June 23, 2014

In the halls of our school this week, a mom reads over a flier that tells her she can keep her child’s learning up with a convenient summer camp. For a mere $500, her child won’t fail at all of life. She looks at me and asks the same question I’ve fielded several times already. “I don’t have an extra $500. How am I going to keep my son educated during the break? Do I need this?”

My answer to her and every other parent that asked was an emphatic NO! In fact, as I mentioned in To Tube or Not to Tube, I firmly believe that most kids benefit from NOT going to summer school.

Before I elaborate, I should give you a disclaimer. This subject is as individual as the rest of parenting. I guarantee that you can find a large number of educators, parents, and studies that would argue for continuing a classroom education during school breaks. You know your child’s needs and desires better than anyone. If you have extra money and a child that would enjoy that experience, GO FOR IT!

For everyone else, summer doesn’t mean your child turns off their brains. It provides freedom for kids to exercise different learning muscles with things like creativity, out-of-the-box thinking, real life problem solving, social dynamics, and even just exploring their own interests in unscheduled time.

Sounds good in theory, but how do we do that on a day-to-day basis? This is my brainstorm for our vacation. You can use it to launch your own Brain Usage Campaign!

Hit the Books

Thanks to libraries, both physical and virtual, we all have access to books. They are by far the easiest brain exercise. They utilize intellect and creativity while digging into prior knowledge. You can find books about all sorts of topics, in most languages, and even in varied mediums like books on tape for the car, graphic novels, or digital e-books. Most libraries have summer programs that offer rewards for reading. For more information on why it is so important to read and how you can motivate your family check out Get Your Reluctant Reader to Pick Up A Book and Five Reasons to Motivate You (and Your Child) to Read More.

Get Online

Although some websites only offer entertainment, with such a push on content, many of them use that entertainment to challenge and teach kids. A few examples are PBS, Poptropica made by the author of Diary of a Wimpy Kid, Fun Brain and National Geographic. The same goes for apps. You can find anything from Hooked on Phonics to cursive practice. The most fun app I discovered recently was the reboot of Oregon Trail. It’s come so far from the green line graphics of my day!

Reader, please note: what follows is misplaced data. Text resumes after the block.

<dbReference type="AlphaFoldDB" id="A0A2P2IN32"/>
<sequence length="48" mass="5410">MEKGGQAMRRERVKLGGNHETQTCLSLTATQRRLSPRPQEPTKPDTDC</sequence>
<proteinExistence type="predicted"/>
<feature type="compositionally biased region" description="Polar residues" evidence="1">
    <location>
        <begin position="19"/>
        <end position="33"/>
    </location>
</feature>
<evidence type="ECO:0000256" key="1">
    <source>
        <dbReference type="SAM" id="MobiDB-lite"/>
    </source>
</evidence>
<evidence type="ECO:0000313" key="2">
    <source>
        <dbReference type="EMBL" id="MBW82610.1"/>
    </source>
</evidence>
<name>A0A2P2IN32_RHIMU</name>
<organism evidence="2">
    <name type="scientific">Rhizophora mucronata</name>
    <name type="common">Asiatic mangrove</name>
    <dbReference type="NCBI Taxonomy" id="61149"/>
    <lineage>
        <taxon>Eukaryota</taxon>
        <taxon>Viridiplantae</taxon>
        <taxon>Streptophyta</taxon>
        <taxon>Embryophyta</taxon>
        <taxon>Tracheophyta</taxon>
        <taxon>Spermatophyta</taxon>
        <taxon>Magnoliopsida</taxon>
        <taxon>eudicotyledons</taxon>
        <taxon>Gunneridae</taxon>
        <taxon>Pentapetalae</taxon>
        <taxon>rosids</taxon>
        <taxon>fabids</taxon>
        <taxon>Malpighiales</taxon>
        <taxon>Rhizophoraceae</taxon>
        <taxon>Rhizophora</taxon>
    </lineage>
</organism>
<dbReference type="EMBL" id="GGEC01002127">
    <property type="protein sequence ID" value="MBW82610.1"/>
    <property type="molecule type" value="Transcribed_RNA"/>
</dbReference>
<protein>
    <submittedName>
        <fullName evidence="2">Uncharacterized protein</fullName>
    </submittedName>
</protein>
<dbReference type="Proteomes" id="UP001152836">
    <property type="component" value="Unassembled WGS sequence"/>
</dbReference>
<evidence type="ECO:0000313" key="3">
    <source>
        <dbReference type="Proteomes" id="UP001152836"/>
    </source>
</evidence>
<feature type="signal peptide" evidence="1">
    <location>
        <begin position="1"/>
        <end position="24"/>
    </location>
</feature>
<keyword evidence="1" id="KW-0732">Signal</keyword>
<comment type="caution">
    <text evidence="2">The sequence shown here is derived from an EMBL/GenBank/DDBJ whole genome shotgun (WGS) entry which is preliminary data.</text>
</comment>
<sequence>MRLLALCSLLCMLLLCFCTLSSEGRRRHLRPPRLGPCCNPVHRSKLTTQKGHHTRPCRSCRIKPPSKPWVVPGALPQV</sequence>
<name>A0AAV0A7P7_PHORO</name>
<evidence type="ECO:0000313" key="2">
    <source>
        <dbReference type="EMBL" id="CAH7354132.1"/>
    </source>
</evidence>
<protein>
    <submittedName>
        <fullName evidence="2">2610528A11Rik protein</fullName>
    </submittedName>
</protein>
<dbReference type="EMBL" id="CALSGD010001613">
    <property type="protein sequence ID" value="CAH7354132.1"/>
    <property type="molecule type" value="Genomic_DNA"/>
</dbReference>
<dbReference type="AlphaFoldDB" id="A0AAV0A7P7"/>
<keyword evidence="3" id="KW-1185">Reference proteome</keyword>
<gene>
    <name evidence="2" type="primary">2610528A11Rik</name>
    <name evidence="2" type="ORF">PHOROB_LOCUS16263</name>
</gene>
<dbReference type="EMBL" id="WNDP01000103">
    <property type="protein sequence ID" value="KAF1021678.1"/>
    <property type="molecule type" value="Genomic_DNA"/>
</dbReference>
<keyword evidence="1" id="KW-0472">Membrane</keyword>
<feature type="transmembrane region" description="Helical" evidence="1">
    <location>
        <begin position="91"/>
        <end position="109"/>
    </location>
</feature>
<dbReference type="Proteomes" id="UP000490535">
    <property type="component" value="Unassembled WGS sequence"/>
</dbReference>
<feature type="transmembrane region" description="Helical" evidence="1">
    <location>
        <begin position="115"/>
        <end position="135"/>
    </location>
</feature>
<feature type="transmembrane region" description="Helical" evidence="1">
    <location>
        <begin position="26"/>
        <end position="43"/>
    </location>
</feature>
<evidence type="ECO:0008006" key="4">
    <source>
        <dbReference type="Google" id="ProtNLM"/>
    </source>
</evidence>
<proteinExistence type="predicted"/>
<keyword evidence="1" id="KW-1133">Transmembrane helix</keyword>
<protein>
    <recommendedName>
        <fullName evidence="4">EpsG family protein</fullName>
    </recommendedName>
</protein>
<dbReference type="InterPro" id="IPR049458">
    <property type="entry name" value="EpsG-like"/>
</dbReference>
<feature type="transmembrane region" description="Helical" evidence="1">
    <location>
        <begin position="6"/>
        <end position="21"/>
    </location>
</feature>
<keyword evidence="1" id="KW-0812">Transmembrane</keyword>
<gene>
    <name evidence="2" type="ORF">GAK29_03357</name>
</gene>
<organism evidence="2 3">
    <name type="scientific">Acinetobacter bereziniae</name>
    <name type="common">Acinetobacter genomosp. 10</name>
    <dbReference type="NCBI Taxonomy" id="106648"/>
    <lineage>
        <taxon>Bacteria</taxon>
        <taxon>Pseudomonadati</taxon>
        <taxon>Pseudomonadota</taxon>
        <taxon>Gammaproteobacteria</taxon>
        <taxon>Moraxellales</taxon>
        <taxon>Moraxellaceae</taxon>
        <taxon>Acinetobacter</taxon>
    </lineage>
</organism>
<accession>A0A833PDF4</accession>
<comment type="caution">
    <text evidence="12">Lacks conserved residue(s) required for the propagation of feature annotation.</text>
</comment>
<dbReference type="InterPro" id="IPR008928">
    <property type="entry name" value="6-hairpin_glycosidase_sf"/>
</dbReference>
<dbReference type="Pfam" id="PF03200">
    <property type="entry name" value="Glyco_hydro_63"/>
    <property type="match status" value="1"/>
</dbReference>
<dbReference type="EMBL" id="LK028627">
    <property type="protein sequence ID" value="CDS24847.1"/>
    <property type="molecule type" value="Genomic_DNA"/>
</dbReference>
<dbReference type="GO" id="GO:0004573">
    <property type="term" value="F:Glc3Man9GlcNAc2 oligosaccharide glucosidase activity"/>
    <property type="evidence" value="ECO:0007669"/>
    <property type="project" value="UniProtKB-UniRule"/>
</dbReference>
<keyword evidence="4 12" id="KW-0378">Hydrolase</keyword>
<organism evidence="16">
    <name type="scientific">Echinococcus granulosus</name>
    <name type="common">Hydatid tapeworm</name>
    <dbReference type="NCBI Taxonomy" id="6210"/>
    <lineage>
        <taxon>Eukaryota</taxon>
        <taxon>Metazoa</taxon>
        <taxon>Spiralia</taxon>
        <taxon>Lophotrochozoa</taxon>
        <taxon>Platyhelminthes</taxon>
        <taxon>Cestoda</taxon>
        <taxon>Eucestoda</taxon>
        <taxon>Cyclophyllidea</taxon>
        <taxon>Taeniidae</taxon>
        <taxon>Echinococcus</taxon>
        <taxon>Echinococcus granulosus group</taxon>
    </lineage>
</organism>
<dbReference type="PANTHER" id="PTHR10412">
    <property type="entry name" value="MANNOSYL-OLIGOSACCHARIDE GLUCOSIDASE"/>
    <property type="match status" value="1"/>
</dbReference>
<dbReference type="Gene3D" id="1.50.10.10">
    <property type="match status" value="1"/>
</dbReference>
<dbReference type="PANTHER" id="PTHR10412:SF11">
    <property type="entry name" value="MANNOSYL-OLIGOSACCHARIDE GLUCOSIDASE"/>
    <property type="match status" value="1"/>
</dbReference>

Mind Games and Puzzles

Get a cool table top puzzle, brain teaser book, or logic problems. Even a Sudoku book from the dollar store. For most kids, these fall into the “Game” category rather than “School,” but that doesn’t mean they aren’t learning.

Create and Construct

Crafts don’t always have to be glitter glue and construction paper. Your kids can engineer a pillow and sheet fort, imagine thousands of uses for a gigantic box, or construct a doll house or parking garage using items straight from the recycling bin.  You can create a new treat in the kitchen. They can go outside and plant strawberries or a Fairy Garden. You just need to provide raw materials, a space to create, and (possibly the most difficult) the patience to deal with the process!

Conduct Experiments

Science time is always popular in school because kids love to get their hands on stuff. Summer gives them a chance to really explore all the possibilities. They can come at the experiments from the angle of discovery rather than following a standard. The internet is filled with all sorts of at home science projects from putting vinegar on baking soda to creating circuits.

Get Out of the House

Search out cool places to visit: a local dam, museums, a zoo, kid discovery centers, or even local festivals. Learning is available in anything that expands their understanding of the world whether looking at a historical site, new animals, or a different culture.

Socialize in Unsupervised Play

In An Overprotected Child, we discovered the value of unsupervised time. Kids need to practice social dynamics in informal settings when not supervised by a teacher or playground monitor. Get a group together at a park or hiking area and let them ramble more or less at will. In the meantime, they will practice leadership, compromise, and negotiation.

Live the Everyday

Now is a great time to get the kids involved in more of the household chores than they normally do. Maybe they can plan a grocery list using the local ads in your mailbox. Or they can sort through their clothes to clear out things that won’t be used. While you drive, have your pre-reader find letters and sounds on signs or have your new reader tell you what they say.  Give your kids a snack budget and let them juggle prices to get the most out of it.

Just because they aren’t going to summer school, doesn’t mean kids turn off their minds. On the flip side, they don’t have to spend every waking moment pursuing intellectual gain. The main element of summer should be FUN. Our kids deserve a break and so do their moms!